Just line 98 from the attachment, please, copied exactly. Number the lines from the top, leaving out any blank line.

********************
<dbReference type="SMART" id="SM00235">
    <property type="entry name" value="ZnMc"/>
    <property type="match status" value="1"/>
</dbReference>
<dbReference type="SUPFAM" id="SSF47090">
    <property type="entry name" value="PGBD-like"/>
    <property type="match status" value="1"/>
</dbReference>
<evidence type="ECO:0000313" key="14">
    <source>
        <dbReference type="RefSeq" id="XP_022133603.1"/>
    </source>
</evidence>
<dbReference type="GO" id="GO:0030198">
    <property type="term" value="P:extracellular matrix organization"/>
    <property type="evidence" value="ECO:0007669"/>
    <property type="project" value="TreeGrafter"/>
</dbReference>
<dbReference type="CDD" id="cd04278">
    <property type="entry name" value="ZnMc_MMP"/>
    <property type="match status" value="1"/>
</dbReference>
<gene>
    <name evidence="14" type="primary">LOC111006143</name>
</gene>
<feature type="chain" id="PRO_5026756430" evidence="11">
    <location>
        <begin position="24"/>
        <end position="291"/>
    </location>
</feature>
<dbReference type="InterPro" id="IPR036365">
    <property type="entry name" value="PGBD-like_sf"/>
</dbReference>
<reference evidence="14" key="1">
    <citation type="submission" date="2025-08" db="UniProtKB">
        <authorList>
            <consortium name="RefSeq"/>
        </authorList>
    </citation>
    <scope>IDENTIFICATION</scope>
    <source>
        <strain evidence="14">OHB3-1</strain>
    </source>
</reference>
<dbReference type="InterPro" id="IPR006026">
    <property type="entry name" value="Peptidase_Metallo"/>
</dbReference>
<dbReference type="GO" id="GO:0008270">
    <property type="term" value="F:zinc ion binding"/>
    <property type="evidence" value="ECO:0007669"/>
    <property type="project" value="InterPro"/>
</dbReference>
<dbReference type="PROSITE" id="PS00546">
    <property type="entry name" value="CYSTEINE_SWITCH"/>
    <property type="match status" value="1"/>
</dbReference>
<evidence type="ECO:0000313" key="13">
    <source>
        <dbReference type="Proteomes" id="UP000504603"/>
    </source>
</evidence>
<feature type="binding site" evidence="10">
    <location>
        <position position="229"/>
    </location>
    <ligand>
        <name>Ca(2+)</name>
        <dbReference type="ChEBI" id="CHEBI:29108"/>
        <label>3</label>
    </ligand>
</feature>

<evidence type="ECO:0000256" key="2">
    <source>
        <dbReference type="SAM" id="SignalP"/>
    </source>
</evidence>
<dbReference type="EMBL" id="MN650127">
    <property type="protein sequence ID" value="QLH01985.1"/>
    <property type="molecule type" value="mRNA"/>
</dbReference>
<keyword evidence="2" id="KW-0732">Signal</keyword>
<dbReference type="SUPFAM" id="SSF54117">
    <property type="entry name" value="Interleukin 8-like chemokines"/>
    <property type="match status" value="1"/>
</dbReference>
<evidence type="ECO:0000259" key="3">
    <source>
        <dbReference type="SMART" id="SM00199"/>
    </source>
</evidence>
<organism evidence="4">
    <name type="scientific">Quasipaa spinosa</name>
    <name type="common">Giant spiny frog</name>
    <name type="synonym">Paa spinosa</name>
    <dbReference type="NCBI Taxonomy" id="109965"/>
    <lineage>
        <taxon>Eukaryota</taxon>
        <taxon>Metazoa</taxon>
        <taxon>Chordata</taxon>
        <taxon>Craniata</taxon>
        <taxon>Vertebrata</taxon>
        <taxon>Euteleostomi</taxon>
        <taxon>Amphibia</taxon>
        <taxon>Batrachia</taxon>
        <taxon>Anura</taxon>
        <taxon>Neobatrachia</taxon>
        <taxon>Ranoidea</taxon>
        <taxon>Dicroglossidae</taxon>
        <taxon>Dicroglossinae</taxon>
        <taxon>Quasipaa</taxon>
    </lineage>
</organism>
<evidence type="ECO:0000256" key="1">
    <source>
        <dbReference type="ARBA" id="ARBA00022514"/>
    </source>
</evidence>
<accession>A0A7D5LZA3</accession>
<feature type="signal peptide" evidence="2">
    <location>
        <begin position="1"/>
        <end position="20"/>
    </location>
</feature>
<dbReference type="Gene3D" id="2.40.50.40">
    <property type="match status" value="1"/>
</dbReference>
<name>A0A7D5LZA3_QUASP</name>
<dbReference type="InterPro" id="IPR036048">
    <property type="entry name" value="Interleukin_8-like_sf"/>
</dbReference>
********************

        <taxon>Eukaryota</taxon>